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New link shown between innate immune sensing and cellular senescence

Posted: 10 June 2019 | | No comments yet

Scientists have discovered a cell intrinsic tumour suppressor role of the innate immune sensor Toll-like receptor 2.

TLR2 expression is induced during Oncogene Induced Senescence (OIS) (credit: Cancer Research UK).

Researchers from the Cancer Research UK (CRUK) Edinburgh Centre and their collaborators have published evidence that an immune receptor (Toll-like receptor 2 – TLR2) senses host molecules (such as serum amyloids which are produced by cells undergoing oncogenic stresses) and mediates a type of senescence that can be a protection against cancer.

“Cellular senescence is a stress response programme characterised by a robust cell cycle arrest and the induction of a proinflammatory senescence-associated secretory phenotype (SASP) that is triggered through an unknown mechanism,” said the authors in the study’s abstract. “Here, we show that, during oncogene-induced senescence (OIS), the Toll-like receptor 2 (TLR2) and its partner TLR10 are key mediators of senescence in vitro and in murine models.”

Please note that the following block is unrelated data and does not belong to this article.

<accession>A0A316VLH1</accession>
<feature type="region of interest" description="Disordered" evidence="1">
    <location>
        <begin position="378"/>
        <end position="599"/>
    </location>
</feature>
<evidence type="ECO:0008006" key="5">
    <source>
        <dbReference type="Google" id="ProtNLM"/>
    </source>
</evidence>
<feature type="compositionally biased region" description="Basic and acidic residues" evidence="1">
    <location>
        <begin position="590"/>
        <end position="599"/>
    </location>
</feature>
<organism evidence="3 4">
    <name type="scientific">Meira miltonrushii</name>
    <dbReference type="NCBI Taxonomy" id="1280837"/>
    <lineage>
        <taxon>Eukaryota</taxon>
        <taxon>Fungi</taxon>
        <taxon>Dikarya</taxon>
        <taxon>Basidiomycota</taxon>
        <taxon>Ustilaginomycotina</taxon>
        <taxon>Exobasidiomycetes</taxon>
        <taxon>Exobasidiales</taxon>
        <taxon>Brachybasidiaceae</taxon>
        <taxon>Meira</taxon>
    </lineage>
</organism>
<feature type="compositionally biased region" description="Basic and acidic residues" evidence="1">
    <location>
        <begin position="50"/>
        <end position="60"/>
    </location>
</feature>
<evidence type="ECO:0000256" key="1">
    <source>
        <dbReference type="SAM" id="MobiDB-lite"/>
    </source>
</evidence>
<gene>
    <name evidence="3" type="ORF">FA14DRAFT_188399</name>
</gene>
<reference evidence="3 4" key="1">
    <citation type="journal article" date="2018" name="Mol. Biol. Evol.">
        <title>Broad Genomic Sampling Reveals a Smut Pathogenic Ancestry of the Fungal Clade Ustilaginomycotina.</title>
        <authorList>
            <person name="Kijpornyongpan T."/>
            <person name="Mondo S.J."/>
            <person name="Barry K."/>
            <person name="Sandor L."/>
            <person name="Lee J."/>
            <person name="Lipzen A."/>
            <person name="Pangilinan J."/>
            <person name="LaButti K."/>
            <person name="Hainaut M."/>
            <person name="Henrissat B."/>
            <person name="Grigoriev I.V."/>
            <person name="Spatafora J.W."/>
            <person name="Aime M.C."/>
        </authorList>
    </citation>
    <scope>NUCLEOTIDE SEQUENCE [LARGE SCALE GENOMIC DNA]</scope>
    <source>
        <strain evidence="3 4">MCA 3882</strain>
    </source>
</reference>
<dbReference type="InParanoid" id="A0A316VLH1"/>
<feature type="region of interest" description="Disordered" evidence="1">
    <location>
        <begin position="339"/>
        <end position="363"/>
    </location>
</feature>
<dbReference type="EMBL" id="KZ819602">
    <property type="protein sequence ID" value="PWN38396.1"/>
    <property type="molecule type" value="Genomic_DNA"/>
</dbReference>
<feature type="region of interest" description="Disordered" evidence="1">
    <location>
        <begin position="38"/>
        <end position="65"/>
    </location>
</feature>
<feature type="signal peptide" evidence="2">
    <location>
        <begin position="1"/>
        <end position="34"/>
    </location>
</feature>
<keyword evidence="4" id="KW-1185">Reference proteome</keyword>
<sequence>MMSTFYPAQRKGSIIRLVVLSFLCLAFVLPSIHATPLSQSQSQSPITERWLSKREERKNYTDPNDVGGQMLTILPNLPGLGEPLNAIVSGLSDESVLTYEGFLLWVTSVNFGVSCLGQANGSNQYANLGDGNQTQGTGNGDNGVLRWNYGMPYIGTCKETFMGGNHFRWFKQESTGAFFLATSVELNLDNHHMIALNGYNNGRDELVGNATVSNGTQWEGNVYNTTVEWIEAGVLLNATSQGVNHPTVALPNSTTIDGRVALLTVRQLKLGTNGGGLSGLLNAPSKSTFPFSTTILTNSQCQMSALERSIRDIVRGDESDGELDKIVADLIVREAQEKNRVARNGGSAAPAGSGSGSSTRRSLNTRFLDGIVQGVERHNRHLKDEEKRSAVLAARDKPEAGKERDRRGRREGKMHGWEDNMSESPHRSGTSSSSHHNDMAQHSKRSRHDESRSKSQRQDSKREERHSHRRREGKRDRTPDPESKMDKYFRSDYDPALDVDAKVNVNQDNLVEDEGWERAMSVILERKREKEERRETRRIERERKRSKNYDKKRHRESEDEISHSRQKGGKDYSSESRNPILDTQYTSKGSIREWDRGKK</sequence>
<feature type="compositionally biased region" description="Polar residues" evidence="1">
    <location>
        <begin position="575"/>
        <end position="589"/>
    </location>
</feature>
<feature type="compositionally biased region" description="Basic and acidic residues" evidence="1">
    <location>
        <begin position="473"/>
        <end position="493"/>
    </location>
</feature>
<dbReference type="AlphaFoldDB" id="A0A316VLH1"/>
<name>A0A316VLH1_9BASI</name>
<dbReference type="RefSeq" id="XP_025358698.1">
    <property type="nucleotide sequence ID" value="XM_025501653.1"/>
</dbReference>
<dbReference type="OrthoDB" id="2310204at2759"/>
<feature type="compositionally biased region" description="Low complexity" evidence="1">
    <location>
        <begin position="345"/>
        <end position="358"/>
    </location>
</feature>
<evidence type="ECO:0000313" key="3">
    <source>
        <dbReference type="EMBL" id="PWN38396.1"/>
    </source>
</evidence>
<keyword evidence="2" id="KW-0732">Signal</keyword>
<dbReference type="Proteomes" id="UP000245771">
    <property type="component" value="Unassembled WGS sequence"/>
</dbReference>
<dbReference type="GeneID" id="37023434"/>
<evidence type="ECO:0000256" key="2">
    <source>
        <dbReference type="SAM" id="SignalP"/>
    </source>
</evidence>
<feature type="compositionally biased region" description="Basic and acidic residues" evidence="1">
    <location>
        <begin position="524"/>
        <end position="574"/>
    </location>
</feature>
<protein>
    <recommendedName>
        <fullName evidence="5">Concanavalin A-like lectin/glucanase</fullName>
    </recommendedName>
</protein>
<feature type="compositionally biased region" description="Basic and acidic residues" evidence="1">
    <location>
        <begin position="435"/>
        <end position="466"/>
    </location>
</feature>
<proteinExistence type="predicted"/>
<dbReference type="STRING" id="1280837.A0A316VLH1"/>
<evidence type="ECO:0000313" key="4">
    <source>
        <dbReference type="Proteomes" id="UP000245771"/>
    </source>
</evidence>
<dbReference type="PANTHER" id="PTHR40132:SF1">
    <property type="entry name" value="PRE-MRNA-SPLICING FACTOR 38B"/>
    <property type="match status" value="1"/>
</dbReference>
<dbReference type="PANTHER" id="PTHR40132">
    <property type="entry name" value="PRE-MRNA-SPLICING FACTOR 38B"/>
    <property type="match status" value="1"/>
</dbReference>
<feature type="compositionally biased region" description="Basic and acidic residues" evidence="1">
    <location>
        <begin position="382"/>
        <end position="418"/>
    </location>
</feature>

The study was driven by Priya Hari, a PhD student, and led by Dr Juan Carlos Acosta from the Cellular Senescence and Tumour Suppression laboratory.  Through defining a new senescence-associated pathway that regulates priming of inflammasome – a critical regulatory component of the innate immune response and the first line of defence against pathogens and damage – the study provides new links between innate immune signalling and senescence.

The study’s authors propose that cellular senescence shares mechanistic features with the activation of innate immune cells and could be considered a programme of the innate immune response by which somatic cells switch their regular role to acquire an immune function under certain conditions of stress and danger, for instance upon oncogene activation.

The results of the study not only extend our knowledge of molecular mechanisms controlling senescence but, in the future, may also lead to new cellular-senescence-based strategies for the development of anti-cancer therapeutics or senotherapies based on innate-immune receptor manipulation.

The study, ‘The innate immune sensor Toll-like receptor 2 controls the senescence-associated secretory phenotype’ can be found in Science Advances.

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